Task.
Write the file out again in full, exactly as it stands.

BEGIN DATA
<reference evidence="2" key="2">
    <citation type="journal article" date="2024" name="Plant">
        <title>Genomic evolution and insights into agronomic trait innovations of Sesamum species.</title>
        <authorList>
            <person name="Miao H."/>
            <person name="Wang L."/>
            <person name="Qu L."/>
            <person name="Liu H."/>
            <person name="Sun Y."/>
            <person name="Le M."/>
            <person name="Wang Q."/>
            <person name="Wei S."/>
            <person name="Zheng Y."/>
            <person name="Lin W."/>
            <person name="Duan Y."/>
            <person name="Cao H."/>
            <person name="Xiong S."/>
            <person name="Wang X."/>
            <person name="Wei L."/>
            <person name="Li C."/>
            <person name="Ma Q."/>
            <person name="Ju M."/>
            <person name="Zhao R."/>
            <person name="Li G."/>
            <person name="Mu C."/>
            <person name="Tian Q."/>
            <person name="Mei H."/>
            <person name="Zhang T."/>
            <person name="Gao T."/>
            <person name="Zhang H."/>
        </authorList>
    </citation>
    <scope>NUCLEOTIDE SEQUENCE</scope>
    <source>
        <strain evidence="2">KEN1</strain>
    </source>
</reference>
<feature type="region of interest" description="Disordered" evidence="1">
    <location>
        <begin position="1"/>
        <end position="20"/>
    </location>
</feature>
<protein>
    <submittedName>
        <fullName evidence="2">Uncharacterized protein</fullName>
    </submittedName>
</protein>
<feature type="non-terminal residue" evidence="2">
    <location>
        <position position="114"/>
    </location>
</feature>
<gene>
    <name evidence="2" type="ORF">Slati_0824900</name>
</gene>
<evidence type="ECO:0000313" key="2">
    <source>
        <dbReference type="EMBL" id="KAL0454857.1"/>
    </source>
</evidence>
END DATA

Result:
<reference evidence="2" key="2">
    <citation type="journal article" date="2024" name="Plant">
        <title>Genomic evolution and insights into agronomic trait innovations of Sesamum species.</title>
        <authorList>
            <person name="Miao H."/>
            <person name="Wang L."/>
            <person name="Qu L."/>
            <person name="Liu H."/>
            <person name="Sun Y."/>
            <person name="Le M."/>
            <person name="Wang Q."/>
            <person name="Wei S."/>
            <person name="Zheng Y."/>
            <person name="Lin W."/>
            <person name="Duan Y."/>
            <person name="Cao H."/>
            <person name="Xiong S."/>
            <person name="Wang X."/>
            <person name="Wei L."/>
            <person name="Li C."/>
            <person name="Ma Q."/>
            <person name="Ju M."/>
            <person name="Zhao R."/>
            <person name="Li G."/>
            <person name="Mu C."/>
            <person name="Tian Q."/>
            <person name="Mei H."/>
            <person name="Zhang T."/>
            <person name="Gao T."/>
            <person name="Zhang H."/>
        </authorList>
    </citation>
    <scope>NUCLEOTIDE SEQUENCE</scope>
    <source>
        <strain evidence="2">KEN1</strain>
    </source>
</reference>
<feature type="region of interest" description="Disordered" evidence="1">
    <location>
        <begin position="1"/>
        <end position="20"/>
    </location>
</feature>
<protein>
    <submittedName>
        <fullName evidence="2">Uncharacterized protein</fullName>
    </submittedName>
</protein>
<feature type="non-terminal residue" evidence="2">
    <location>
        <position position="114"/>
    </location>
</feature>
<gene>
    <name evidence="2" type="ORF">Slati_0824900</name>
</gene>
<evidence type="ECO:0000313" key="2">
    <source>
        <dbReference type="EMBL" id="KAL0454857.1"/>
    </source>
</evidence>